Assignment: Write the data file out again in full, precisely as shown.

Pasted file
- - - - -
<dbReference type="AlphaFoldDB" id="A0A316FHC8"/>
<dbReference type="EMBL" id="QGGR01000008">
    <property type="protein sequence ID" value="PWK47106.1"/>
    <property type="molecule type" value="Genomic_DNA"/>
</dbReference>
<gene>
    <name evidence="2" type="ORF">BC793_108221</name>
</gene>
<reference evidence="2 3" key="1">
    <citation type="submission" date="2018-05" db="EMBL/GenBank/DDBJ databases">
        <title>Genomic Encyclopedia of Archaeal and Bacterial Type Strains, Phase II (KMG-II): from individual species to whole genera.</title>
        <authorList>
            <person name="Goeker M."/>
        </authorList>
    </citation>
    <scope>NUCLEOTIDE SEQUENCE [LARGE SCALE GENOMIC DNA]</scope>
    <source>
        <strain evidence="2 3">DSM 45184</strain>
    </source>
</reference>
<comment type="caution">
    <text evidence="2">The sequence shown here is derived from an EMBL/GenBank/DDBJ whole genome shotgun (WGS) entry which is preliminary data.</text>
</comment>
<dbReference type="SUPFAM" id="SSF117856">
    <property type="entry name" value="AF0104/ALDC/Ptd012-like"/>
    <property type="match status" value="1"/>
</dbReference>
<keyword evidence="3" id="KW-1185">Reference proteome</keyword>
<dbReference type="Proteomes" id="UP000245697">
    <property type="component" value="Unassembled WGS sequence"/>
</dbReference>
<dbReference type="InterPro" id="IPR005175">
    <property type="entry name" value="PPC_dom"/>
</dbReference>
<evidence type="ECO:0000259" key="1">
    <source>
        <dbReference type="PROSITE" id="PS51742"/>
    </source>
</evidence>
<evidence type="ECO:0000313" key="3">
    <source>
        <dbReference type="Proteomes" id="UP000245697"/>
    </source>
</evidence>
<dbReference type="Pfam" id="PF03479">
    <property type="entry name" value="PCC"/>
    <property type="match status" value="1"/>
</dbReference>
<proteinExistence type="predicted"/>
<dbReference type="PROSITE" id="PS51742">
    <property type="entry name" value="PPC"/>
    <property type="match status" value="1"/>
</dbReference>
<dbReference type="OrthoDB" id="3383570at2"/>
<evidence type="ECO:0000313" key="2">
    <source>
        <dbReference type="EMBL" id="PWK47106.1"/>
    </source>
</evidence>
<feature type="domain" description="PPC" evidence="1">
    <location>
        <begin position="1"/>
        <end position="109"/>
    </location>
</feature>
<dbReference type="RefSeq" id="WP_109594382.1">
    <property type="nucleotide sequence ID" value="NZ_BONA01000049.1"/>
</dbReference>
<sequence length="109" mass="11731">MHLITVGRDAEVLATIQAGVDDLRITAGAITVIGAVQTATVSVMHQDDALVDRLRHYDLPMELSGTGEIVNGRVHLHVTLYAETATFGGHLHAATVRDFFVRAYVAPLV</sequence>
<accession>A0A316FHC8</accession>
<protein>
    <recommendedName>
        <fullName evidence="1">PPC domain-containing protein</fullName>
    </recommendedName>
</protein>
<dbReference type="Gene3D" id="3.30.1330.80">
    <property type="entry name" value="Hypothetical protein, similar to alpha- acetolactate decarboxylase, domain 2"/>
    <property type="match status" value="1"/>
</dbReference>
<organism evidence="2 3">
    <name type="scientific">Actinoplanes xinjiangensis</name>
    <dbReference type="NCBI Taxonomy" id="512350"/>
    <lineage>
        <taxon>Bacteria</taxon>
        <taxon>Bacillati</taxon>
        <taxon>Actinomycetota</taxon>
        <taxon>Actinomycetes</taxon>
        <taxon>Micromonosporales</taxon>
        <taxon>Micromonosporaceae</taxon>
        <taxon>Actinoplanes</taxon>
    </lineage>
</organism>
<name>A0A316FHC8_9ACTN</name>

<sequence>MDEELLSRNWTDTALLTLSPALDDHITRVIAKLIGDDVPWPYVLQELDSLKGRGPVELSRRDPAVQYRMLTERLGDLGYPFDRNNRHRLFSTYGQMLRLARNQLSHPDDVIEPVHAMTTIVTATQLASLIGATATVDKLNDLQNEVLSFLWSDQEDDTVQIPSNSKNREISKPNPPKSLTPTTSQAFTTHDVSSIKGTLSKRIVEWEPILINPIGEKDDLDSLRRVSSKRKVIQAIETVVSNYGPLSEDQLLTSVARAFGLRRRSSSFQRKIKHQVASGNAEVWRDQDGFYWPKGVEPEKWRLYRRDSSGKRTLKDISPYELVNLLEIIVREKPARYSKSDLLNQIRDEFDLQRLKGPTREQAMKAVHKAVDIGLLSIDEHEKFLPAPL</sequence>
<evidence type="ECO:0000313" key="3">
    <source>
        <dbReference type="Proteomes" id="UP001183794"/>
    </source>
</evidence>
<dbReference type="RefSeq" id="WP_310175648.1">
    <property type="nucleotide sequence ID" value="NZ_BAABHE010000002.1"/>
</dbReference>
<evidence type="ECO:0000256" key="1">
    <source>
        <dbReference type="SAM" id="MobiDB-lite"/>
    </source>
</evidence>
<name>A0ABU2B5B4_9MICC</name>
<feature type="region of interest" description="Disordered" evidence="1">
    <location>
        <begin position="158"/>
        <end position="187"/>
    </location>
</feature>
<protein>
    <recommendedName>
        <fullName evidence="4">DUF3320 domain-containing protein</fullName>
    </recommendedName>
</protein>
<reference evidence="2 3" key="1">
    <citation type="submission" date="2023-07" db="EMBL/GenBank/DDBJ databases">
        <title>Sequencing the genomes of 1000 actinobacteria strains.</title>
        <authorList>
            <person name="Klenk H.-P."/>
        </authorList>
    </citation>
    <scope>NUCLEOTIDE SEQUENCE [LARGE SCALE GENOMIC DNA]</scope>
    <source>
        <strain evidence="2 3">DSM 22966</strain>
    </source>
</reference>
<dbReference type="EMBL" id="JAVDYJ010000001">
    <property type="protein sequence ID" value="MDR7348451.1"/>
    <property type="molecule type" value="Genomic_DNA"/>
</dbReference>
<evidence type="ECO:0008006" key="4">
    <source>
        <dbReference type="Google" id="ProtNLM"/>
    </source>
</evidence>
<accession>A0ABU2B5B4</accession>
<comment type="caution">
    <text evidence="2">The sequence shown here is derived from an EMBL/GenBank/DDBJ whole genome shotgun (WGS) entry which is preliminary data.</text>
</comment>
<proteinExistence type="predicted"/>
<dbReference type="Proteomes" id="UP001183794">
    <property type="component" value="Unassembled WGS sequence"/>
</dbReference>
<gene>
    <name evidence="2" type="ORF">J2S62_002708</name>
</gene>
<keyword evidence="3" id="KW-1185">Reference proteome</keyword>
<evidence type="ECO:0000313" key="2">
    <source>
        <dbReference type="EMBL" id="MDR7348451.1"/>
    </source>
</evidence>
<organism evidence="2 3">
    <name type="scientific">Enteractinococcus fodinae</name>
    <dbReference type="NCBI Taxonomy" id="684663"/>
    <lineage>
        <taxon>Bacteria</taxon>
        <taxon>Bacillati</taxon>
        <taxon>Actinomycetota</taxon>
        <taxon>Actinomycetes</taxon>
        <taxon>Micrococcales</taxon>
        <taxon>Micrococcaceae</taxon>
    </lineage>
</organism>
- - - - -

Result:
<dbReference type="AlphaFoldDB" id="A0A316FHC8"/>
<dbReference type="EMBL" id="QGGR01000008">
    <property type="protein sequence ID" value="PWK47106.1"/>
    <property type="molecule type" value="Genomic_DNA"/>
</dbReference>
<gene>
    <name evidence="2" type="ORF">BC793_108221</name>
</gene>
<reference evidence="2 3" key="1">
    <citation type="submission" date="2018-05" db="EMBL/GenBank/DDBJ databases">
        <title>Genomic Encyclopedia of Archaeal and Bacterial Type Strains, Phase II (KMG-II): from individual species to whole genera.</title>
        <authorList>
            <person name="Goeker M."/>
        </authorList>
    </citation>
    <scope>NUCLEOTIDE SEQUENCE [LARGE SCALE GENOMIC DNA]</scope>
    <source>
        <strain evidence="2 3">DSM 45184</strain>
    </source>
</reference>
<comment type="caution">
    <text evidence="2">The sequence shown here is derived from an EMBL/GenBank/DDBJ whole genome shotgun (WGS) entry which is preliminary data.</text>
</comment>
<dbReference type="SUPFAM" id="SSF117856">
    <property type="entry name" value="AF0104/ALDC/Ptd012-like"/>
    <property type="match status" value="1"/>
</dbReference>
<keyword evidence="3" id="KW-1185">Reference proteome</keyword>
<dbReference type="Proteomes" id="UP000245697">
    <property type="component" value="Unassembled WGS sequence"/>
</dbReference>
<dbReference type="InterPro" id="IPR005175">
    <property type="entry name" value="PPC_dom"/>
</dbReference>
<evidence type="ECO:0000259" key="1">
    <source>
        <dbReference type="PROSITE" id="PS51742"/>
    </source>
</evidence>
<evidence type="ECO:0000313" key="3">
    <source>
        <dbReference type="Proteomes" id="UP000245697"/>
    </source>
</evidence>
<dbReference type="Pfam" id="PF03479">
    <property type="entry name" value="PCC"/>
    <property type="match status" value="1"/>
</dbReference>
<proteinExistence type="predicted"/>
<dbReference type="PROSITE" id="PS51742">
    <property type="entry name" value="PPC"/>
    <property type="match status" value="1"/>
</dbReference>
<dbReference type="OrthoDB" id="3383570at2"/>
<evidence type="ECO:0000313" key="2">
    <source>
        <dbReference type="EMBL" id="PWK47106.1"/>
    </source>
</evidence>
<feature type="domain" description="PPC" evidence="1">
    <location>
        <begin position="1"/>
        <end position="109"/>
    </location>
</feature>
<dbReference type="RefSeq" id="WP_109594382.1">
    <property type="nucleotide sequence ID" value="NZ_BONA01000049.1"/>
</dbReference>
<sequence length="109" mass="11731">MHLITVGRDAEVLATIQAGVDDLRITAGAITVIGAVQTATVSVMHQDDALVDRLRHYDLPMELSGTGEIVNGRVHLHVTLYAETATFGGHLHAATVRDFFVRAYVAPLV</sequence>
<accession>A0A316FHC8</accession>
<protein>
    <recommendedName>
        <fullName evidence="1">PPC domain-containing protein</fullName>
    </recommendedName>
</protein>
<dbReference type="Gene3D" id="3.30.1330.80">
    <property type="entry name" value="Hypothetical protein, similar to alpha- acetolactate decarboxylase, domain 2"/>
    <property type="match status" value="1"/>
</dbReference>
<organism evidence="2 3">
    <name type="scientific">Actinoplanes xinjiangensis</name>
    <dbReference type="NCBI Taxonomy" id="512350"/>
    <lineage>
        <taxon>Bacteria</taxon>
        <taxon>Bacillati</taxon>
        <taxon>Actinomycetota</taxon>
        <taxon>Actinomycetes</taxon>
        <taxon>Micromonosporales</taxon>
        <taxon>Micromonosporaceae</taxon>
        <taxon>Actinoplanes</taxon>
    </lineage>
</organism>
<name>A0A316FHC8_9ACTN</name>

<sequence>MDEELLSRNWTDTALLTLSPALDDHITRVIAKLIGDDVPWPYVLQELDSLKGRGPVELSRRDPAVQYRMLTERLGDLGYPFDRNNRHRLFSTYGQMLRLARNQLSHPDDVIEPVHAMTTIVTATQLASLIGATATVDKLNDLQNEVLSFLWSDQEDDTVQIPSNSKNREISKPNPPKSLTPTTSQAFTTHDVSSIKGTLSKRIVEWEPILINPIGEKDDLDSLRRVSSKRKVIQAIETVVSNYGPLSEDQLLTSVARAFGLRRRSSSFQRKIKHQVASGNAEVWRDQDGFYWPKGVEPEKWRLYRRDSSGKRTLKDISPYELVNLLEIIVREKPARYSKSDLLNQIRDEFDLQRLKGPTREQAMKAVHKAVDIGLLSIDEHEKFLPAPL</sequence>
<evidence type="ECO:0000313" key="3">
    <source>
        <dbReference type="Proteomes" id="UP001183794"/>
    </source>
</evidence>
<dbReference type="RefSeq" id="WP_310175648.1">
    <property type="nucleotide sequence ID" value="NZ_BAABHE010000002.1"/>
</dbReference>
<evidence type="ECO:0000256" key="1">
    <source>
        <dbReference type="SAM" id="MobiDB-lite"/>
    </source>
</evidence>
<name>A0ABU2B5B4_9MICC</name>
<feature type="region of interest" description="Disordered" evidence="1">
    <location>
        <begin position="158"/>
        <end position="187"/>
    </location>
</feature>
<protein>
    <recommendedName>
        <fullName evidence="4">DUF3320 domain-containing protein</fullName>
    </recommendedName>
</protein>
<reference evidence="2 3" key="1">
    <citation type="submission" date="2023-07" db="EMBL/GenBank/DDBJ databases">
        <title>Sequencing the genomes of 1000 actinobacteria strains.</title>
        <authorList>
            <person name="Klenk H.-P."/>
        </authorList>
    </citation>
    <scope>NUCLEOTIDE SEQUENCE [LARGE SCALE GENOMIC DNA]</scope>
    <source>
        <strain evidence="2 3">DSM 22966</strain>
    </source>
</reference>
<dbReference type="EMBL" id="JAVDYJ010000001">
    <property type="protein sequence ID" value="MDR7348451.1"/>
    <property type="molecule type" value="Genomic_DNA"/>
</dbReference>
<evidence type="ECO:0008006" key="4">
    <source>
        <dbReference type="Google" id="ProtNLM"/>
    </source>
</evidence>
<accession>A0ABU2B5B4</accession>
<comment type="caution">
    <text evidence="2">The sequence shown here is derived from an EMBL/GenBank/DDBJ whole genome shotgun (WGS) entry which is preliminary data.</text>
</comment>
<proteinExistence type="predicted"/>
<dbReference type="Proteomes" id="UP001183794">
    <property type="component" value="Unassembled WGS sequence"/>
</dbReference>
<gene>
    <name evidence="2" type="ORF">J2S62_002708</name>
</gene>
<keyword evidence="3" id="KW-1185">Reference proteome</keyword>
<evidence type="ECO:0000313" key="2">
    <source>
        <dbReference type="EMBL" id="MDR7348451.1"/>
    </source>
</evidence>
<organism evidence="2 3">
    <name type="scientific">Enteractinococcus fodinae</name>
    <dbReference type="NCBI Taxonomy" id="684663"/>
    <lineage>
        <taxon>Bacteria</taxon>
        <taxon>Bacillati</taxon>
        <taxon>Actinomycetota</taxon>
        <taxon>Actinomycetes</taxon>
        <taxon>Micrococcales</taxon>
        <taxon>Micrococcaceae</taxon>
    </lineage>
</organism>